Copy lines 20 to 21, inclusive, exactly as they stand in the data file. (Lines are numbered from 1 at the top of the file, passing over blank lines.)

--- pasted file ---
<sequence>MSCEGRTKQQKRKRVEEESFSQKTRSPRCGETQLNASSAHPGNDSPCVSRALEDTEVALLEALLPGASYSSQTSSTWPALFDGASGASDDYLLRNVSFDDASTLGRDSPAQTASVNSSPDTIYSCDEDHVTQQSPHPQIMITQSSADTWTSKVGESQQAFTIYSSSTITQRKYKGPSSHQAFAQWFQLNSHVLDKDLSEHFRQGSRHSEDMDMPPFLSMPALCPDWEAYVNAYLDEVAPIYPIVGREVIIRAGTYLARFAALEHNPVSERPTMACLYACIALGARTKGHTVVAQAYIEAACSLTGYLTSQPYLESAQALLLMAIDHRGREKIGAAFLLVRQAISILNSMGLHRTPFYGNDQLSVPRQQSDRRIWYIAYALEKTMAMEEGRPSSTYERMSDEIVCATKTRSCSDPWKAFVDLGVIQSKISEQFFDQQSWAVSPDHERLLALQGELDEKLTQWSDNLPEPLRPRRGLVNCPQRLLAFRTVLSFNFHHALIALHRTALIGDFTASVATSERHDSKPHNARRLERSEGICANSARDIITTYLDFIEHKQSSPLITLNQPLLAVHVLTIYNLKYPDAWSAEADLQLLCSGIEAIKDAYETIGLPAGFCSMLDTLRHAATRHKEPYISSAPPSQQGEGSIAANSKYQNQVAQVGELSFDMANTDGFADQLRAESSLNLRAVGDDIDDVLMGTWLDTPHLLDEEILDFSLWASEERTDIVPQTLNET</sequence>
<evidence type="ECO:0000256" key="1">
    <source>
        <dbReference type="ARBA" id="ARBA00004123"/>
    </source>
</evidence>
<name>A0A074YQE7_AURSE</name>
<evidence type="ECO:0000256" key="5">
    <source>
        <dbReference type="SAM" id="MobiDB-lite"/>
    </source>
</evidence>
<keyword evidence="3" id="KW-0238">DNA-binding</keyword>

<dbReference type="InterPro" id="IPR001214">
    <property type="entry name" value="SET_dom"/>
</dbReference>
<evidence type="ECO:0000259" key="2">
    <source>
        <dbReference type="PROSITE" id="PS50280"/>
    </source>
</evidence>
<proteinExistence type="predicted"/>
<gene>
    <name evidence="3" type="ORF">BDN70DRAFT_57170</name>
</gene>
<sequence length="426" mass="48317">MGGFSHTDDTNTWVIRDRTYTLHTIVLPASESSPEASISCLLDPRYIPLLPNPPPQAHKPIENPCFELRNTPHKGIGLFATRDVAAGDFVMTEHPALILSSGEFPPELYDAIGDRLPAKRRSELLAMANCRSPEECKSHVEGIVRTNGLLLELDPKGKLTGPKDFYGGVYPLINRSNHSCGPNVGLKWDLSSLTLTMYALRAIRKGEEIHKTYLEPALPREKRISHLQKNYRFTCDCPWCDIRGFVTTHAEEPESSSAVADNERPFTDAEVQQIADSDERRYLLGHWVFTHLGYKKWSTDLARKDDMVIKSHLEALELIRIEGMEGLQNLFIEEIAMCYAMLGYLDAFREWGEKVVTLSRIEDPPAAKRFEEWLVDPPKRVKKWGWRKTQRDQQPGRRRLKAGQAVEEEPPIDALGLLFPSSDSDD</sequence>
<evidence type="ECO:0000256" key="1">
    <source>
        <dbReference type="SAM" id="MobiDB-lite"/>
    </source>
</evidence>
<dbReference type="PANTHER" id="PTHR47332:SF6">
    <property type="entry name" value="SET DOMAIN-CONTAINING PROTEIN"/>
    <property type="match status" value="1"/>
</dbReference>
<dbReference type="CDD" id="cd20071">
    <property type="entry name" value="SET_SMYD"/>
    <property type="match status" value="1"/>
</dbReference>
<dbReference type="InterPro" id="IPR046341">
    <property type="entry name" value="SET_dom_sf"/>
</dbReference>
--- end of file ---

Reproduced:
    </source>
</evidence>